June 7, 2012 Source : http://www.fayobserver.com
RALEIGH – A divided House committee agreed Wednesday to prohibit North Carolina death-row prisoners from watching television despite the warning by Central Prison’s warden that removing TVs could increase violence among the condemned inmates.
The measure is a direct response to a convicted killer’s letter – printed in a newspaper in January -in which he boasted of being a “gentleman of leisure” on death row, watching color TV and taking frequent naps. He wrote, “Kill me if you can, suckers.”
Republican Rep. Tim Moore, who is shepherding the bill through the House, said Danny Hembree’s letter was galling and caused a ruckus in Gaston County, where Hembree was convicted last year of killing a 17-year-old girl and dumping her body in South Carolina. Moore told the judiciary subcommittee hearing the bill none of the 156 prisoners awaiting execution should receive the TV privilege.
“To think he’s there watching TV, that other murderers are there watching television, having that benefit, that’s just not right,” said Moore, who lives in nearby Cleveland County. “Anything we can do to make death row a less pleasant place, we should.”
Moore said he and other legislators recently visited Central Prison, a maximum-security prison for male offenders where nearly all of the state’s death-row prisoners reside. The four women are at the N.C. Correctional Institution for Women, also in Raleigh.
Hembree is segregated from other death-row prisoners and doesn’t have access to TV, the state Division of Adult Correction said.
Central Prison Warden Kenneth Lassiter told the committee that television is a management tool for prisoners and its privilege is already limited. Lassiter said the bill, if approved, would have “the potential to escalate security issues at the facility.”
“It will create an environment that violence could increase due to the fact that the inmates are idle,” he said. “It’s an isolated situation on death row, so inmates don’t have the normal movement of other inmates inside the facility.”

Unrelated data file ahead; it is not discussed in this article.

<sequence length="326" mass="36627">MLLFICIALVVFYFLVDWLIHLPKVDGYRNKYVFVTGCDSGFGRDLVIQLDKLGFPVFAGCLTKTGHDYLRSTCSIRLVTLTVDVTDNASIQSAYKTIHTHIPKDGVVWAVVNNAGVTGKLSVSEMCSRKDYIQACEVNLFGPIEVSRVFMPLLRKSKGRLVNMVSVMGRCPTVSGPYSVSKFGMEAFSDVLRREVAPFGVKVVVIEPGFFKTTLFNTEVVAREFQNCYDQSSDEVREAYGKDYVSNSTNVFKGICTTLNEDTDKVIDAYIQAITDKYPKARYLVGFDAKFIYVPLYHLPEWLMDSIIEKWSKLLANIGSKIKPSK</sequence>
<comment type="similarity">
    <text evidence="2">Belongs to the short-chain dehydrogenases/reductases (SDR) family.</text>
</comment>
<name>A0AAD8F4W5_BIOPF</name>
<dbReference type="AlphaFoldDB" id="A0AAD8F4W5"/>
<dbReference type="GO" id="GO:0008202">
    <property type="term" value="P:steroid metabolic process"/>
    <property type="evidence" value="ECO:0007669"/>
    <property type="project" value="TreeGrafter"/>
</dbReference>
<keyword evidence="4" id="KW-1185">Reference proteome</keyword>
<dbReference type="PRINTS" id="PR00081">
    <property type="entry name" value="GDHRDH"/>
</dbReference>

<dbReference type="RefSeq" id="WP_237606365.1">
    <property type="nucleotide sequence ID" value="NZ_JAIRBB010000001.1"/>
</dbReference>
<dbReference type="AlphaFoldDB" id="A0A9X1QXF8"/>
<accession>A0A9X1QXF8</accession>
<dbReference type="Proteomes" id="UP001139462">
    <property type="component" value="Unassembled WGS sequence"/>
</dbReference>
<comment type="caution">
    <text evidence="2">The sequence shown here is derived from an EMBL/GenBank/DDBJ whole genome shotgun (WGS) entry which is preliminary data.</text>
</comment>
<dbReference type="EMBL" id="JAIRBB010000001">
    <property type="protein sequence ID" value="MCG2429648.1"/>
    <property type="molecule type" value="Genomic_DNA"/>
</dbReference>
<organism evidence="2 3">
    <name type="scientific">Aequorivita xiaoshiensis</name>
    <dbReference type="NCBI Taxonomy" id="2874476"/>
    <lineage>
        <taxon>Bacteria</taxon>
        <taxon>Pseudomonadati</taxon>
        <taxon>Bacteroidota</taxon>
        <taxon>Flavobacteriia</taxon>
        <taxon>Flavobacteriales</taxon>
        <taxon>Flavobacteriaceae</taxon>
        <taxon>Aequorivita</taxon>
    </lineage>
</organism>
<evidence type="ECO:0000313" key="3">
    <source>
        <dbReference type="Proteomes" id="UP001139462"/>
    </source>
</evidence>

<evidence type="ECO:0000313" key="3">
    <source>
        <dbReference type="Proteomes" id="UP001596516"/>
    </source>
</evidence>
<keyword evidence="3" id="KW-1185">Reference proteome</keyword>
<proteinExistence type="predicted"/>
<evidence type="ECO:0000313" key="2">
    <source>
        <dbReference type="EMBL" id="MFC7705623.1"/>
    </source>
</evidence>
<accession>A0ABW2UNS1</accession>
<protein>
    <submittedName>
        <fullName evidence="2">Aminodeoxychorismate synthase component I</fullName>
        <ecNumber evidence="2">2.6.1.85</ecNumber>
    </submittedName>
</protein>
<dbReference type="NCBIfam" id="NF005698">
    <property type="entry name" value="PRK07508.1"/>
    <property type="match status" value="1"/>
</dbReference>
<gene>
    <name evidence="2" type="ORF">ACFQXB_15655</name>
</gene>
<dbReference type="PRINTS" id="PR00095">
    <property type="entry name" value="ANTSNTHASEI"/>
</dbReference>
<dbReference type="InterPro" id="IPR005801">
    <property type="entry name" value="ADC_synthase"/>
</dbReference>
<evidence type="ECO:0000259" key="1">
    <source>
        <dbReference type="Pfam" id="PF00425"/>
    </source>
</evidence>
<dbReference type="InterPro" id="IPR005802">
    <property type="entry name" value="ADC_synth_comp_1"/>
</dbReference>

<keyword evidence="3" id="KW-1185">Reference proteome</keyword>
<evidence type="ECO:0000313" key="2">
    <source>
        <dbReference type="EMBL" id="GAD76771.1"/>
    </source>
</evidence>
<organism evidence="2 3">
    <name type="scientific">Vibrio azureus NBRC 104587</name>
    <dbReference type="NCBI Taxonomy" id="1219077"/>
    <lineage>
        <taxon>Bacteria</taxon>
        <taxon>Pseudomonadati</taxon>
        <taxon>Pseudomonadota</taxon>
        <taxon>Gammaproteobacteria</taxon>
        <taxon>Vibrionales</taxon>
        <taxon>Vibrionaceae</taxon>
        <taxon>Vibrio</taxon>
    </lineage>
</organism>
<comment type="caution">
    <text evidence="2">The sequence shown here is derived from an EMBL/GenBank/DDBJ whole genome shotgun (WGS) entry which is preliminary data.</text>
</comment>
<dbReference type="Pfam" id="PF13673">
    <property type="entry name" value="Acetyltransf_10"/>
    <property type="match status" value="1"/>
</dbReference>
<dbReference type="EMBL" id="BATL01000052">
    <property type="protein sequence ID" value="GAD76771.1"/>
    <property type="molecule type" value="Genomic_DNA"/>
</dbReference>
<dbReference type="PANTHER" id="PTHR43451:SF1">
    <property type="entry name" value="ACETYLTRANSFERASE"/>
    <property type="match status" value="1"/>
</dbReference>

Death-row inmates at Central Prison share common areas in housing pods where they can watch television.
Prisoners must purchase ear buds and a small radio to listen to the television audio over a certain frequency, division spokeswoman Pamela Walker said. A Central Prison prisoner committee makes recommendations to administrators about which shows they’d like to watch on over-the-air channels. Prison officials decide which shows are appropriate.
“They’re not living the life of luxury,” Lassiter said.
Several Democratic committee members voted against it, apparently in deference to Lassiter’s concerns. Rep. Jennifer Weiss, D-Wake, said she was worried about the effect the lack of television could have on the state workers staffing the prison.
“I hear regularly about the dangers they put themselves in every day to keep all of us safe,” Weiss said, adding she wants “to make sure whatever we do here doesn’t jeopardize their safety.”
The bill’s next stop is the House, where lawmakers are expected to weigh that warning against trying to make a get-tough statement on criminals.
A judge earlier this year declared a mistrial in another murder trial involving Hembree, who was accused of strangling another woman, storing her body in the basement of his mother’s home and later dumping the body and setting it on fire to cover up evidence.
Hembree, 50, mocked in his letter how what he called the very slim chances that he would be executed in the next 20 years.
“Is the public aware that I am a gentleman of leisure, watching color TV in the A.C., reading, taking naps at will, eating three well-balanced meals a day?” Hembree asked.
Hembree’s sister said later that his brother wrote another letter to his family that talks of his despair on death row.